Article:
10 August 2012
09 August 2012
Last night I had a dream that this guy I know asked me to watch his backpack. After he walked away, I reached into the bag (even though I knew I wasn't supposed to) and pulled out a small house. It was made of thick green glass—bottle-thick, but a jade green. I shook the little house and turned it upside down—three ancient Greek coins (also, strangely, made of green glass) fell out. I got worried that I wouldn't be able to get them back into the house so I looked inside and discovered that the coins had only been secured to the inside of the house with a piece of Scotch Magic Tape. I put the three coins back in the house, put the house back in the bag, and when he came back, I handed him his backpack. He never knew the difference.
06 August 2012
03 August 2012
Small boats are easily swamped in strong winds, and the seas are so cold that your chances of swimming even a short distance to shore would be tiny. Flotation suits give you a few extra minutes to contemplate death should your boat sink. Even if you do make it to land, the chances of being rescued before you become hypothermic are minimal. There is a lifeboat-style rescue service, but it comprises only four boats for all of Greenland. Even helicopter rescues can take several hours - as well as tens of thousands of dollars - to reach you.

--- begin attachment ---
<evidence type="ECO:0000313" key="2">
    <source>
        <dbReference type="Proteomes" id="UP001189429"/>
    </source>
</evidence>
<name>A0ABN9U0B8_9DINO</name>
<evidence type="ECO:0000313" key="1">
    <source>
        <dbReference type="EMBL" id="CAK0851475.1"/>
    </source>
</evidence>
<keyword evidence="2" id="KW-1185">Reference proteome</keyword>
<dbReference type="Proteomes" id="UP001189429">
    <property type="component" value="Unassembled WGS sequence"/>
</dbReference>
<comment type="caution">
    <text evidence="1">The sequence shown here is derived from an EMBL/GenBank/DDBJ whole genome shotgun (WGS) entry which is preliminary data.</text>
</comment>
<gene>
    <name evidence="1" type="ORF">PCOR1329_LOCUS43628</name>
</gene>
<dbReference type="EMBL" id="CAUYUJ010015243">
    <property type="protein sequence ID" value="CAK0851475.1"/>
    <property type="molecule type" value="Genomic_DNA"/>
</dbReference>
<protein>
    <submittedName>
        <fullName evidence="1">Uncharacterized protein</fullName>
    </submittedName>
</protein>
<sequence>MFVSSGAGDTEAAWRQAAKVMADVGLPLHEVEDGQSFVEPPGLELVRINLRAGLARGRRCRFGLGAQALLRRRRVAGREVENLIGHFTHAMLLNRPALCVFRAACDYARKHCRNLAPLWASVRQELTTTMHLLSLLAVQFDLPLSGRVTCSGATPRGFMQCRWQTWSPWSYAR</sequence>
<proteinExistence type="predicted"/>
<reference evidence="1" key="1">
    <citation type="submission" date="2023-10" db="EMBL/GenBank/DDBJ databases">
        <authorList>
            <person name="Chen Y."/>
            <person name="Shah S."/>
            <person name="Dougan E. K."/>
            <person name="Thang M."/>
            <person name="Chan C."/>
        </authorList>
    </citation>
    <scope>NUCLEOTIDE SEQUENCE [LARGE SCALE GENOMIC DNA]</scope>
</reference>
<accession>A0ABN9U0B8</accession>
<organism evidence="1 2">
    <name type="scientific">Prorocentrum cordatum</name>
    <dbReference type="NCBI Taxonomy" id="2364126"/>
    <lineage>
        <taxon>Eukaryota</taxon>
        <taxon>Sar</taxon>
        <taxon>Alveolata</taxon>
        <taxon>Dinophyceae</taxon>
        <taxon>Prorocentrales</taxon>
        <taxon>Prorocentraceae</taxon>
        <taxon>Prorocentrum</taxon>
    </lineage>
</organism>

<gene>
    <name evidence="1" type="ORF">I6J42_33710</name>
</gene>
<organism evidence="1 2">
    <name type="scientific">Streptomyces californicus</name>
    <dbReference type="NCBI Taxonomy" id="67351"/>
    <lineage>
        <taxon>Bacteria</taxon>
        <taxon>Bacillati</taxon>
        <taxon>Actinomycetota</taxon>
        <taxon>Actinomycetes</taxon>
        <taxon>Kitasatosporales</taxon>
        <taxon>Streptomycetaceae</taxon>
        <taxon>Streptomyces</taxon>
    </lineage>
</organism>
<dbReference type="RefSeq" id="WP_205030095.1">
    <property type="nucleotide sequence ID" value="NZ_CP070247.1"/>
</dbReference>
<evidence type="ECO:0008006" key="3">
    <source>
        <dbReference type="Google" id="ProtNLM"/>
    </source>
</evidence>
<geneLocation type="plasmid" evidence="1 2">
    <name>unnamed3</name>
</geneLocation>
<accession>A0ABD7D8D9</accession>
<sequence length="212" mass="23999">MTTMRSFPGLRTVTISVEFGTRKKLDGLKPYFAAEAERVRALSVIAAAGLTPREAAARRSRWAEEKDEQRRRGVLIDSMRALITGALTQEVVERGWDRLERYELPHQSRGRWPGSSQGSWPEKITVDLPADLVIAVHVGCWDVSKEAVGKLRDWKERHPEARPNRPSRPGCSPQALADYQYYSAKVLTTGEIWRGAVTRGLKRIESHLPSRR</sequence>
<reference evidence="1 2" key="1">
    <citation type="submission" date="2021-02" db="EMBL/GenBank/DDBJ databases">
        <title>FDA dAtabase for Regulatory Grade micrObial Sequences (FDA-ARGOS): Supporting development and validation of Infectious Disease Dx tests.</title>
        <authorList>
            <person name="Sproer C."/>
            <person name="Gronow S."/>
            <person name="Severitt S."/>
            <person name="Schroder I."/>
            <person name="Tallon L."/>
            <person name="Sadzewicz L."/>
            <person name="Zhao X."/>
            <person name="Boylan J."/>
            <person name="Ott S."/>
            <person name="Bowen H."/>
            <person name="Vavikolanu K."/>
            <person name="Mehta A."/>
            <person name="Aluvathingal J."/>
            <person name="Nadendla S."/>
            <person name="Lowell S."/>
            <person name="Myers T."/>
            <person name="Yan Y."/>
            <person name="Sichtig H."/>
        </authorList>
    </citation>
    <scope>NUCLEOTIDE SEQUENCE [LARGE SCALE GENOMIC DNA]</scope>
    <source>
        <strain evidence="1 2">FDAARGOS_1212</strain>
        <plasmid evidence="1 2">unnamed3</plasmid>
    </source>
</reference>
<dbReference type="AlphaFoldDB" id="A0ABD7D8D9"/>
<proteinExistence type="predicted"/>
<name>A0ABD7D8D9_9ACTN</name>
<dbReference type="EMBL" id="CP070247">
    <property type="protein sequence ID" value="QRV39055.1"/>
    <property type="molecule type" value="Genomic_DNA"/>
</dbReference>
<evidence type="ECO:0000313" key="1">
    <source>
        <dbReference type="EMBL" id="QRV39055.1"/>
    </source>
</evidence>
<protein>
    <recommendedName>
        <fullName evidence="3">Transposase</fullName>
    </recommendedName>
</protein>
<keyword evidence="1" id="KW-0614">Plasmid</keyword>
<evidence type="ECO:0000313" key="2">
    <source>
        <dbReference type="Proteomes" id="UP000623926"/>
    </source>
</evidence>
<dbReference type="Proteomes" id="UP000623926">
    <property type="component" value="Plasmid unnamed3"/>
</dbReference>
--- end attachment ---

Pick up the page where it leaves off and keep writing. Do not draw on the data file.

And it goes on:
Polar bears are very rare and they generally avoid humans. Where they are a hazard locals will advise you to carry a gun and might lend you one. If you're cornered by a bear when unarmed, try to keep your cool.
Be careful how you store food when camping, to avoid attracting foxes.
Major summer annoyances are clouds of mosquitoes, midges and mini-flies, which seek out eardrums, shoot up nostrils and make kamikaze attacks on eyeballs. They're at their worst in July, especially on wilderness hikes, when a head-net is virtually essential. Head-nets are widely sold for around Dkr40, some designs working best when worn over a baseball-style cap. Insects are curiously absent in sheep-farming areas.